|A housekeeper uses ultraviolet technologies to disinfect biological matter in a guestroom.
MINNEAPOLIS—As more people rely on disinfectant wipes and hand sanitizers, being germ-free is a priority, which is why Best Western International is taking clean to a new level.
The brand announced Wednesday a technological cleaning initiative it expects will set a new standard for cleanliness in hotels.
“Going back 10 years ago, if a customer walked into a hotel room and the carpet was clean and the bedspreads were clean, they said, ‘Oh, the room’s clean.’ Today, they walk in there with the thought of, ‘This room probably isn’t clean, so where’s the evidence that that statement is then true,’” said Ron Pohl, senior VP of brand management and member services for Best Western.
The brand’s new initiative, which already has been rolled out in 700 Best Western properties throughout North America, will implement the following procedures and items in the housekeeping process:
- ultraviolet inspection black lights used to uncover any biological matter or food particles undetectable by the human eye;
- ultraviolet sterilization wands, which sterilize frequently-touched items in the hotel, such as telephones, clocks, light switches and door handles;
- clean TV remotes, designed specifically to allow for disinfection; and
- pillow and blankets wrapped in single-use wraps.
The addition of the new procedures is not designed to replace standard cleaning practices, Pohl said. It is meant to be an additional tool.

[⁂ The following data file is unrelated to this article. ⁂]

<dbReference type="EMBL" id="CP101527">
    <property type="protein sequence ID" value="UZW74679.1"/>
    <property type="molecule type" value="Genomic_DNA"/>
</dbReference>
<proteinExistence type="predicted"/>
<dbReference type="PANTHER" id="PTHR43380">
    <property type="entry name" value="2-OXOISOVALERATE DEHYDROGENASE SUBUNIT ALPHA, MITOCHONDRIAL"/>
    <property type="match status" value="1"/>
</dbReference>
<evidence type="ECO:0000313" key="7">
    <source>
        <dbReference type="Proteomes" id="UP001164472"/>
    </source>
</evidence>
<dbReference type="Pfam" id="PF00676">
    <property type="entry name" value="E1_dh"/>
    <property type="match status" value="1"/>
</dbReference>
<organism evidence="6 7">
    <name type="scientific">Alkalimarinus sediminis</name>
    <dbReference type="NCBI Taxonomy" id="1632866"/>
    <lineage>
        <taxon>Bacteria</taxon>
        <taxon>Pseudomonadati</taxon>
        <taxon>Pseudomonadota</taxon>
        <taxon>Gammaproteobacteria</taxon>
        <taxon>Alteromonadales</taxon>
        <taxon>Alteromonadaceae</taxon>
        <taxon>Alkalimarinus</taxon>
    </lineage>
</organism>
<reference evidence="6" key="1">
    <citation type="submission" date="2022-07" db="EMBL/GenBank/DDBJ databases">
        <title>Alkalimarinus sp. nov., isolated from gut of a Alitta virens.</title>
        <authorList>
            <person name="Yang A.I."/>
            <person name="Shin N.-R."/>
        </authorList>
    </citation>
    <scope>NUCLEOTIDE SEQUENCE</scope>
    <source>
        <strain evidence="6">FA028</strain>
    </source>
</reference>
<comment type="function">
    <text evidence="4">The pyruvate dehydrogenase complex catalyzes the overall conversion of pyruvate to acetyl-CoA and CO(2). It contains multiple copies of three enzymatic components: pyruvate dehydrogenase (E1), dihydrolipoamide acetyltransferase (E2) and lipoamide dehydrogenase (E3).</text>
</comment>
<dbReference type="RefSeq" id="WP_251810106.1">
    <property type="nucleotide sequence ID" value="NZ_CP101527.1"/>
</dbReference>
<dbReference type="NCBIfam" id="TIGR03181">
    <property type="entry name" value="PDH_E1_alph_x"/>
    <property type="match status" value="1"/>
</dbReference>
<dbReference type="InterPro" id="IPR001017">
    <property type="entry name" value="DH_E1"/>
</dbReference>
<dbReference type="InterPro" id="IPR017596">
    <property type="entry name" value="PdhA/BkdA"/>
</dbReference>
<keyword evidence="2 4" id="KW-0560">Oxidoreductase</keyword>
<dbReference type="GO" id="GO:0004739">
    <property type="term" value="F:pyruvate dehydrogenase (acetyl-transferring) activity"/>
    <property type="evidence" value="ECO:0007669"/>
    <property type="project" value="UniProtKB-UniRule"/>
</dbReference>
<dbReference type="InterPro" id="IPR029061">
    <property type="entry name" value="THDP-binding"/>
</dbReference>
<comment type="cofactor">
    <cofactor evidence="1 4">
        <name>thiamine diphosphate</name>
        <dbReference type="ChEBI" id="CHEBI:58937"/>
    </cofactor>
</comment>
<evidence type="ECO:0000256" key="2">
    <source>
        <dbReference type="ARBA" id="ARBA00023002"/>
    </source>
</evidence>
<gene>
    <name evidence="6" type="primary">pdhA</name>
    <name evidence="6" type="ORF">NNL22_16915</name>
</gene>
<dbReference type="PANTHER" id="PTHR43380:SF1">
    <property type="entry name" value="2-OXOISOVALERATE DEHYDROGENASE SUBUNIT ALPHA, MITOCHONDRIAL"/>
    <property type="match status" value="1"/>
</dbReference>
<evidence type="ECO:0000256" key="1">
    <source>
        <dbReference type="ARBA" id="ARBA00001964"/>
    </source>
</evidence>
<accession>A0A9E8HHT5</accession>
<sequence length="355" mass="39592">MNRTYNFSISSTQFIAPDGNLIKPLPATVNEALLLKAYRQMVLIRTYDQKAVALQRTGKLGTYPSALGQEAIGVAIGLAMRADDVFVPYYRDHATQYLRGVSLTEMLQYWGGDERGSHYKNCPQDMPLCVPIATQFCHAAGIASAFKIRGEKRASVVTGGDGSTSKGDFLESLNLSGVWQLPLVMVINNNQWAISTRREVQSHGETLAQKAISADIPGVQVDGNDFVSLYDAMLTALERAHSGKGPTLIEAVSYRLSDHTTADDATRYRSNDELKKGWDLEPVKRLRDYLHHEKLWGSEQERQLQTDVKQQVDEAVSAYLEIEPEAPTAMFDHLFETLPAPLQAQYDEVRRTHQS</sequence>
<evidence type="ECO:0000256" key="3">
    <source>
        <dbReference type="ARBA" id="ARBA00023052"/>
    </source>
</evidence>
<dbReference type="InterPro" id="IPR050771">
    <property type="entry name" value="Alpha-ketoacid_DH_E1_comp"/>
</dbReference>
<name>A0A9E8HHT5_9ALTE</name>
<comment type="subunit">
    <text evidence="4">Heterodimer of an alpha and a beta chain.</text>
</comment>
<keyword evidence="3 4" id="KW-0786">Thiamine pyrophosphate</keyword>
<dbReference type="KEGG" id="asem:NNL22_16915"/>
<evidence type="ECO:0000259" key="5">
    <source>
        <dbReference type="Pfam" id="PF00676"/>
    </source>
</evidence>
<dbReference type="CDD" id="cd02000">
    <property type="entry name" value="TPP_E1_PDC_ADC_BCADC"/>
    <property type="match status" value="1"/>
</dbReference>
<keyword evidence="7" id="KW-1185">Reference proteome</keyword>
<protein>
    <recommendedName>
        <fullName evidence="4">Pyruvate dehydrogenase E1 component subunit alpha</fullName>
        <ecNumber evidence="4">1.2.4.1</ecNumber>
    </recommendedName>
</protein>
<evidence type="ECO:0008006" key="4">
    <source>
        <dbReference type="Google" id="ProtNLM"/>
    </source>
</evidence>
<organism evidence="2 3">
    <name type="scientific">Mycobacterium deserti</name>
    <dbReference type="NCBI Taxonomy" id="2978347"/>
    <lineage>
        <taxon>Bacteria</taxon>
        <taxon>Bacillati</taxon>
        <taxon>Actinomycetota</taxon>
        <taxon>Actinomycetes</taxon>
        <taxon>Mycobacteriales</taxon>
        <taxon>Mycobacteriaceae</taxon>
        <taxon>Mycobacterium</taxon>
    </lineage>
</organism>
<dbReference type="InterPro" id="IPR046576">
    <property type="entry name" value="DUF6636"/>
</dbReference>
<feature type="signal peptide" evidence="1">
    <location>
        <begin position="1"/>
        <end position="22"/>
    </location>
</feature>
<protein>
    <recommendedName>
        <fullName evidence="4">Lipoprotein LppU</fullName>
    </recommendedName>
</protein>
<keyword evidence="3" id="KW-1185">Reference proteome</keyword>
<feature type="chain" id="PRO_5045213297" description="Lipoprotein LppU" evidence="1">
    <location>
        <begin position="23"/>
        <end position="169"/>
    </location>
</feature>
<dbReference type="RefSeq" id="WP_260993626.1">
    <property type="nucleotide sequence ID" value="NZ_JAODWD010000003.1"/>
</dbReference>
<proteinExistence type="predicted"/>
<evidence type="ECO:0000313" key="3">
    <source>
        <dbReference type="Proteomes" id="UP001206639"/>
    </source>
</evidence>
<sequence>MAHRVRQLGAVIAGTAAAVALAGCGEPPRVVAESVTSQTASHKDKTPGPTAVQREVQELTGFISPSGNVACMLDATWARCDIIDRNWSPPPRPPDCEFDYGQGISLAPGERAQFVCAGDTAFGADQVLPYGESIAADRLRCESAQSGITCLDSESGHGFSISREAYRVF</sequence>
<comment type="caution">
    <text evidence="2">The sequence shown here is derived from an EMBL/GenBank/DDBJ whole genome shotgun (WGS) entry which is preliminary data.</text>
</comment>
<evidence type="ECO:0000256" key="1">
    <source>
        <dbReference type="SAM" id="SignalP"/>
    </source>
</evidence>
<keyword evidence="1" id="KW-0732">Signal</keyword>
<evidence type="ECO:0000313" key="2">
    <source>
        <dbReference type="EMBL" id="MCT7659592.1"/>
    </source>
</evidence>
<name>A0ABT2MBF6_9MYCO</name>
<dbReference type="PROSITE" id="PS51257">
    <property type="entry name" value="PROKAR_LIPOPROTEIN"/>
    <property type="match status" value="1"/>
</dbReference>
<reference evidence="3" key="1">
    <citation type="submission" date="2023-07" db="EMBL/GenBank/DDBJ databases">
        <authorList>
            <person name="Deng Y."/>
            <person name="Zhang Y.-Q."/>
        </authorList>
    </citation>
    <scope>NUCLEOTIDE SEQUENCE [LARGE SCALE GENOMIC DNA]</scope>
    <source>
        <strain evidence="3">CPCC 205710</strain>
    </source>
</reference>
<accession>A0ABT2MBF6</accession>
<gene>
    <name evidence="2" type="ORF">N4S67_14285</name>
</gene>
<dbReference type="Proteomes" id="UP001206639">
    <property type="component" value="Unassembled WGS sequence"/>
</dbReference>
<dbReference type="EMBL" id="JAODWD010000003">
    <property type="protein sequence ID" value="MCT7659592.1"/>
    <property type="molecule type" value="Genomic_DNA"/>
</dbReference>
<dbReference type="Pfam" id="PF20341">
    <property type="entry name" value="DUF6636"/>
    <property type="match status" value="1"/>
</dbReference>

Ron Pohl, senior VP of brand management and member services for Best Western
The introduction of the technologies will add several more minutes to the 30 minutes it takes a housekeeper to clean one room. This makes a greater focus on high-touch areas critical, Pohl said.
Hotels in North America that have not yet fully incorporated the technologies into their housekeeping programs are expected to do so by year end.
All hotels are being trained by specialty trainers sent by the corporate office, Pohl said. Although half of the training is done at a regional level, “the actual implementation has to come at a property level,” he said.
From a corporate standpoint, Best Western invested anywhere from $500,000 to $1 million in the new cleanliness program, which the brand has been developing for two years, Pohl said.
Implementing the program at a property level will cost each hotel several thousand dollars.
As for marketing the new initiative to consumers, Pohl said the brand’s “goal is to really do this in a more subtle way.”
There is evidence of the thorough cleaning process in the rooms when the guest walks in, he said. The TV remote labeled “clean remote” enclosed in a recyclable mesh bag is one of them.
Guests already are noticing, Pohl said. Although the program has not yet been announced to the public, Best Western is receiving positive feedback on guest surveys and social-media sites.
The Best Western Plus Bloomington in Minnesota was one of the top-rated hotel in the brand’s system with a quality assurance, rating of 965 out of 1,000 last September. On its most recent QA evaluation since the property had implemented the technological cleaning initiative, its score rose to 994.
“That’s really the impact that this has,” Pohl said.